North Bay Business Journal

Monday, June 20, 2011, 7:27 am

Amy’s Kitchen in early stages of exploring restaurant concept


Print Friendly Print Friendly    

Share this item

    Growing natural foods maker in deal for site of Pasta Bella of Sebastopol

    Pasta Bella is one possible site for Amy’s concept restaurant

    SANTA ROSA – Amy’s Kitchen, producer of packaged all-natural frozen foods, is considering a restaurant concept in the North Bay.

    An offer has been put in on the space where Pasta Bella Saute & Grill in Sebastopol has made its home for the past 15 years.

    “We are looking at a number of different sites in the North Bay,” said Mark Rudolph, chief financial officer of Amy’s Kitchen.

    Details remain to be resolved on the Past Bella deal, which does not include a transfer of the liquor license.

    “We don’t have the proper use for the space yet,” he said. “I can’t even call it an initiative, but it is an idea we are exploring. We want to make sure we have an interesting location and in the meantime we are developing the concept itself.”

    “There are no plans yet,” said Andy Berliner, CEO of the company. “It’s just one of several sites we’re considering.”

    Holli Jordan, owner of Pasta Bella, said she has no plans as of yet to open another restaurant.

    Amy’s Kitchen recently made plans to open a $63 million, 700-employee production plant in Greenville, S.C., in January 2012.

    Earlier this year, the company signed a 10-year lease for a nearly 110,000-square-foot former Ritz Foodservice distribution warehouse at 3000 Dutton Ave. in southwest Santa Rosa and opened a 30-employee plant in the United Kingdom borough of Corby.  Whole Foods and several other large food retail chains in the UK carry Amy’s products.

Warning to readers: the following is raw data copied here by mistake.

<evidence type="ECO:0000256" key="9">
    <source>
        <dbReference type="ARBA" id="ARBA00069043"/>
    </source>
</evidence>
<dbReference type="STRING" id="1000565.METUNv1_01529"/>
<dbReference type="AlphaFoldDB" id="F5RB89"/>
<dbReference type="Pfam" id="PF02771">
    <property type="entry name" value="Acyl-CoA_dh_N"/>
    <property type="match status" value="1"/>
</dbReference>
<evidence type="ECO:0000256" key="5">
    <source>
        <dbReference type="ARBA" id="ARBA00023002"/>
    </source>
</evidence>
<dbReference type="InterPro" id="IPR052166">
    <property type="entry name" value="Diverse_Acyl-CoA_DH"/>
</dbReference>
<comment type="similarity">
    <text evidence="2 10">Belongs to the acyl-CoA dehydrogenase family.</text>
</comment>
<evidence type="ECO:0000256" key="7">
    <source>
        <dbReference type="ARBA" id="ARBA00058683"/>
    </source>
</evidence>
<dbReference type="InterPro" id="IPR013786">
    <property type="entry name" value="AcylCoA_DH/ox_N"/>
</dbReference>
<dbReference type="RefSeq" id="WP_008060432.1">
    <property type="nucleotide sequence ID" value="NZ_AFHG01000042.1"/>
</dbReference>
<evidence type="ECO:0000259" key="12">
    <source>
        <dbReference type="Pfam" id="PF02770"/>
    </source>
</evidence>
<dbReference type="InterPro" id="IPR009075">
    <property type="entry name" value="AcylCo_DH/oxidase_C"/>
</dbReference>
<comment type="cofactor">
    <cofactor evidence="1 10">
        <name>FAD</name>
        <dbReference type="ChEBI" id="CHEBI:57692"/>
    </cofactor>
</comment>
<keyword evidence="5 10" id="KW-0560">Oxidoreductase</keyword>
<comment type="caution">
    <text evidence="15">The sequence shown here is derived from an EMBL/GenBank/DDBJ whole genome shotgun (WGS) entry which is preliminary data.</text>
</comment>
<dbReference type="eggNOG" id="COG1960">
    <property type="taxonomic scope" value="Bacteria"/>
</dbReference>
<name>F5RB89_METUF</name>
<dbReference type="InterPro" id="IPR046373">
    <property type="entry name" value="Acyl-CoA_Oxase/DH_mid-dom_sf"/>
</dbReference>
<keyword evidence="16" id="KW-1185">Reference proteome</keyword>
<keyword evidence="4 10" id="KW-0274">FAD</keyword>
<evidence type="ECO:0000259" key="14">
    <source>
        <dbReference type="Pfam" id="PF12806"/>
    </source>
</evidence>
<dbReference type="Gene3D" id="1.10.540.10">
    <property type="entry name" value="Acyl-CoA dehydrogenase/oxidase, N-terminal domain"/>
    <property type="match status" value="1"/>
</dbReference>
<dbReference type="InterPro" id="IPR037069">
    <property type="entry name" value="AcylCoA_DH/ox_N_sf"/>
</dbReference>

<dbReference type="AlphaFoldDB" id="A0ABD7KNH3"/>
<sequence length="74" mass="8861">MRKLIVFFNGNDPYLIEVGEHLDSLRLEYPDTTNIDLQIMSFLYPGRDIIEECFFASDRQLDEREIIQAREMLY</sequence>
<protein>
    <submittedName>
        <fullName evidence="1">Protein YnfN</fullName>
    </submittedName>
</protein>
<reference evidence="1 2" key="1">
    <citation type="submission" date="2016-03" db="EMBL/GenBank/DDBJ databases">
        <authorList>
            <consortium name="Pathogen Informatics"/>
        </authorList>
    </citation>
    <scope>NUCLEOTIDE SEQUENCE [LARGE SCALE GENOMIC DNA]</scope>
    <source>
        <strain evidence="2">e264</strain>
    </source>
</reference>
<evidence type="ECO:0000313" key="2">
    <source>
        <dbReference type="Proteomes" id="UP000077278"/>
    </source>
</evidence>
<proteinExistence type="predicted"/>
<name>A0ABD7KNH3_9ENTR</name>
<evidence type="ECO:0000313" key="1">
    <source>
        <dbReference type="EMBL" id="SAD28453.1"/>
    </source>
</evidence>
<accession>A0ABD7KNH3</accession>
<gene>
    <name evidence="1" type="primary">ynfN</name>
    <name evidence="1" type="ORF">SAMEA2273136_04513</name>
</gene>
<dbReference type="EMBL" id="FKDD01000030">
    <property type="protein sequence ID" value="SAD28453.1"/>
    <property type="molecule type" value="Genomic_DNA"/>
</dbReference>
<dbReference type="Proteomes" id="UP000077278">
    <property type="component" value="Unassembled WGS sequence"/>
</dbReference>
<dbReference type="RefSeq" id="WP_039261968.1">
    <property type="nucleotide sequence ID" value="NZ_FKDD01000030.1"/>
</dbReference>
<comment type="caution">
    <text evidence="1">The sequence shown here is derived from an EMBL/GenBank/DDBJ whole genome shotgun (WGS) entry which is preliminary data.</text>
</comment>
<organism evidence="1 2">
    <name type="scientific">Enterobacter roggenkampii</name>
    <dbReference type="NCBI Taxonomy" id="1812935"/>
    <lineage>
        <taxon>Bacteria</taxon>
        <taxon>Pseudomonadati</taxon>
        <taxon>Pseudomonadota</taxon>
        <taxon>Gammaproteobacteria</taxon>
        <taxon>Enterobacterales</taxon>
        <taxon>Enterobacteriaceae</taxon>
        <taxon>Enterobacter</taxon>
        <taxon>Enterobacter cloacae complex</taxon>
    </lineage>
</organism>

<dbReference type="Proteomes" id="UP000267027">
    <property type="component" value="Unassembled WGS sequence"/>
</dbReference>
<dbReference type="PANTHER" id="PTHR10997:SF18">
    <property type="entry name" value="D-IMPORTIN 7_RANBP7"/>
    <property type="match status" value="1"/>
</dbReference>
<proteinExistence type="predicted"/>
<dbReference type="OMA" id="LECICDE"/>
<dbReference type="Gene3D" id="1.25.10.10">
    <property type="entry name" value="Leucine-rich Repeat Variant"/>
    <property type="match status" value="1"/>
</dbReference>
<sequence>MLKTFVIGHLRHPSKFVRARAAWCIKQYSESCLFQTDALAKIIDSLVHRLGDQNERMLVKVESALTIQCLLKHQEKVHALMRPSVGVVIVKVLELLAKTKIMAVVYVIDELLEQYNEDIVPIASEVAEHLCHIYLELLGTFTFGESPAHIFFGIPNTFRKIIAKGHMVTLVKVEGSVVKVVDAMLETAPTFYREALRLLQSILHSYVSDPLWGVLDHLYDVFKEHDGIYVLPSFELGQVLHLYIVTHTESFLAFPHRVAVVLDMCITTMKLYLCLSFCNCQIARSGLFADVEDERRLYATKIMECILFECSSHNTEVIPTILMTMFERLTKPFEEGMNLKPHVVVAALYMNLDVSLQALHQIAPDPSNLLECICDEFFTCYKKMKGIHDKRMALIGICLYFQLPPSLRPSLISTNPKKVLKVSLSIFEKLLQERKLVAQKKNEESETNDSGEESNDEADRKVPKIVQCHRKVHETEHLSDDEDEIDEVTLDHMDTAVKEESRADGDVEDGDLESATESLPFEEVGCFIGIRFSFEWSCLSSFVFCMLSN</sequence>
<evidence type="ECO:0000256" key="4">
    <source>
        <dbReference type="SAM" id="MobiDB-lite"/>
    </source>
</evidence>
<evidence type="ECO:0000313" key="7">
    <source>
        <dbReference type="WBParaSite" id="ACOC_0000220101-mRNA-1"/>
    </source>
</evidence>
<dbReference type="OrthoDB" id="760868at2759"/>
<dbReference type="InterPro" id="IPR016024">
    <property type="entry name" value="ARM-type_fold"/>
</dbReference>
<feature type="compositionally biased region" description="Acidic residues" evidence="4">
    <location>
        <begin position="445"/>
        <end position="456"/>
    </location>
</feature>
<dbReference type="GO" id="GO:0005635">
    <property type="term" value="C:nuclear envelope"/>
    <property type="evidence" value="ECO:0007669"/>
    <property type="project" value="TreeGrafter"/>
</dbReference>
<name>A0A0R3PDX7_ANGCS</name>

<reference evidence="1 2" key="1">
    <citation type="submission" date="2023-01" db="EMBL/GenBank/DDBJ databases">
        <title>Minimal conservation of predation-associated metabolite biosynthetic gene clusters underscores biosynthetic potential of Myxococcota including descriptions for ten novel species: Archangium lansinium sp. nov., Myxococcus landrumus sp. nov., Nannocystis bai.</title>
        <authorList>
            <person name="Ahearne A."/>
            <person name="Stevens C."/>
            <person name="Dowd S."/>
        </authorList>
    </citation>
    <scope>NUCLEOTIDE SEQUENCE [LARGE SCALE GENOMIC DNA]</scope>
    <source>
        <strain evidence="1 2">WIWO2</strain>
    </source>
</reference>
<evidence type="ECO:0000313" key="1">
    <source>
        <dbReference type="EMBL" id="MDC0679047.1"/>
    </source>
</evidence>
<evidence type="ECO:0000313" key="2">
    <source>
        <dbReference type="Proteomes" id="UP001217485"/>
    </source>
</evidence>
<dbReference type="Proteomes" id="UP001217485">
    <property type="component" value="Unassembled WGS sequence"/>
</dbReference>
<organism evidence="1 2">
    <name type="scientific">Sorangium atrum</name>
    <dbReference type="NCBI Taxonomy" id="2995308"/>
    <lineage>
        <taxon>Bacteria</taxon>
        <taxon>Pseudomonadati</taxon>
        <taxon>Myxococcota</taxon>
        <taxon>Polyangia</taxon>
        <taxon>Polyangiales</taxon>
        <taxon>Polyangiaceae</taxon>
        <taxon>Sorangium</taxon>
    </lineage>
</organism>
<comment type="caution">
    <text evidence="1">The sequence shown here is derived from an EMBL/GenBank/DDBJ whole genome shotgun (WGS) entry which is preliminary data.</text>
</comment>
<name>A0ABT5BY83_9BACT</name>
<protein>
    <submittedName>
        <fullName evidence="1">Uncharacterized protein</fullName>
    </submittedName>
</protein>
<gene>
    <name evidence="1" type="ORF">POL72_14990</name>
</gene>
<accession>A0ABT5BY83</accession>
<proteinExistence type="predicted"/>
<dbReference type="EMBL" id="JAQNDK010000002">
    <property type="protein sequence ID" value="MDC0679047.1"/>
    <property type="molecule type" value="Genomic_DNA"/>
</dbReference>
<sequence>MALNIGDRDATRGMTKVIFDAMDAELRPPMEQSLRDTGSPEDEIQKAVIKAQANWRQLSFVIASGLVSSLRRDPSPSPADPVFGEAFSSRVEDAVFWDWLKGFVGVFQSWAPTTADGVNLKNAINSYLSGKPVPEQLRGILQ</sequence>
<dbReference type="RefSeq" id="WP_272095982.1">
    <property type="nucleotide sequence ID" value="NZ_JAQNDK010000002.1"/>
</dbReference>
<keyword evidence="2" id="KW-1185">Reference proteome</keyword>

The company already has a plant for frozen-food production and one for canning in Medford, Ore.

    Amy’s Kitchen employs about 1,400 in Santa Rosa, Oregon and the United Kingdom.

    Amy’s is the largest food processor in the North Bay with annual revenues estimated at $300 million.


    Copyright © 1988–2015 North Bay Business Journal
    View the policy for linking to website content.

    Print Friendly Print Friendly    

    Submit Your Comments


    Required, will not be published

    Comments are moderated and generally will be posted if they are on-topic and not abusive. For more information, please see our Comments and Letters Policy. To share this item by email or social media, use the links above.

    Do not use this form to contact people, companies or organizations mentioned in this story. Contact them directly. Private messages left here will be deleted.